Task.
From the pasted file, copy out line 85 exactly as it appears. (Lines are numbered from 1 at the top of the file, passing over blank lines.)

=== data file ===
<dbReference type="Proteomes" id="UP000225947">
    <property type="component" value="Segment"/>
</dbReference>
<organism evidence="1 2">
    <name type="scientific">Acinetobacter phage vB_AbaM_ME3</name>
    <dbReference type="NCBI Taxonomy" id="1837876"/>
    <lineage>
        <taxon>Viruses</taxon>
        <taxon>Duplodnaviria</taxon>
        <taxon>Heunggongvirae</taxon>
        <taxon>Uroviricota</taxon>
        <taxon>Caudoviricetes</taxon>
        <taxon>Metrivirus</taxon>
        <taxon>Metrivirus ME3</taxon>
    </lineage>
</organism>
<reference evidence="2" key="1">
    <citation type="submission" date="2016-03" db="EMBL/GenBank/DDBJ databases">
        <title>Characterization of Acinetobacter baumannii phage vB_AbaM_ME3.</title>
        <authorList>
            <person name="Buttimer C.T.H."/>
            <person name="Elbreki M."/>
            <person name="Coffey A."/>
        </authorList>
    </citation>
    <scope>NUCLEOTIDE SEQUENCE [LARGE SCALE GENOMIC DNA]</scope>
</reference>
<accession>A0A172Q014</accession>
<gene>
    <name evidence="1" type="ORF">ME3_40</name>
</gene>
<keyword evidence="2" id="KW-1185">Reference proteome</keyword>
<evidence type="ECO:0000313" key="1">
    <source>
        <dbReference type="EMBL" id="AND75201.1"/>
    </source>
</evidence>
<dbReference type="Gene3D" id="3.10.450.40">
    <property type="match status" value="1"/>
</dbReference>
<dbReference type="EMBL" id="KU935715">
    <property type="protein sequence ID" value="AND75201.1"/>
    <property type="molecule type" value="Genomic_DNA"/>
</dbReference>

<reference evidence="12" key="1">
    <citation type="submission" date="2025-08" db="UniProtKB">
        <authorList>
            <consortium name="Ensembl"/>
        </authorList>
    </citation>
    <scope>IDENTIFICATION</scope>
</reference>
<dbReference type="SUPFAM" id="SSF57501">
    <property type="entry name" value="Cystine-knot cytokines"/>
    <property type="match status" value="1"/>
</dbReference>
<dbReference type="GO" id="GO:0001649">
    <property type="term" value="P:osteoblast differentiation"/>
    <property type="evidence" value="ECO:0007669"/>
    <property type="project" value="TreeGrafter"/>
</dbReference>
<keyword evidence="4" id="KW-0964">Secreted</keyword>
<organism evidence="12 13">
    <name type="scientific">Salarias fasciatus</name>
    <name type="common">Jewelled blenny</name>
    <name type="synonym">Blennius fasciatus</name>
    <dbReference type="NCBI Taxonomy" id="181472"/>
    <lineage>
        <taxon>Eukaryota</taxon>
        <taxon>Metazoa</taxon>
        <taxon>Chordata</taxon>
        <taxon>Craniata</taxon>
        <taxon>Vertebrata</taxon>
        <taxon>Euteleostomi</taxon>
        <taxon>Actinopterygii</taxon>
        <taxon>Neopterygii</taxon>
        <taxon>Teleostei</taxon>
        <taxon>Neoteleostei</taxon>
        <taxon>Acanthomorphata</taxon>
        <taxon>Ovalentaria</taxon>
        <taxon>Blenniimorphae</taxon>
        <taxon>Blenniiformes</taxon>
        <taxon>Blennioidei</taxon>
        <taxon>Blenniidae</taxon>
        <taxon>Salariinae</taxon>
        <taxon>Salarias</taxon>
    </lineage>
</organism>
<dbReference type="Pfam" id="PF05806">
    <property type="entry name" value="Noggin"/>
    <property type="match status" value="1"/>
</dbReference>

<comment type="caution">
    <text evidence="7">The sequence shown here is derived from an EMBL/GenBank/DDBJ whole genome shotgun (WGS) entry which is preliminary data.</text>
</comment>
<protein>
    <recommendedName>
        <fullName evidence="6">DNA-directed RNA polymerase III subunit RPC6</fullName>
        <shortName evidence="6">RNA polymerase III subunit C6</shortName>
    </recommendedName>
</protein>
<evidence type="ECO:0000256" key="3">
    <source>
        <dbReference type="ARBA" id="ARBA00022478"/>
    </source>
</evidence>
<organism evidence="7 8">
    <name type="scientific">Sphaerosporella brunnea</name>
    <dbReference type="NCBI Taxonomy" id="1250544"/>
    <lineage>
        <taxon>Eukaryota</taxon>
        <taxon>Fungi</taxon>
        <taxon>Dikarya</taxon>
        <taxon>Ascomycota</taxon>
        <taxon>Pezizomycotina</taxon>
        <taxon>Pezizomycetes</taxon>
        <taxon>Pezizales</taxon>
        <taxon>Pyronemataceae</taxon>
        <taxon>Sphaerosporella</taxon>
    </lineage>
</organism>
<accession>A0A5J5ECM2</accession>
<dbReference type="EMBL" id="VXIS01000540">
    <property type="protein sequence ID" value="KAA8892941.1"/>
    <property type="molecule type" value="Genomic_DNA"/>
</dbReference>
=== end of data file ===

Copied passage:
        <taxon>Salariinae</taxon>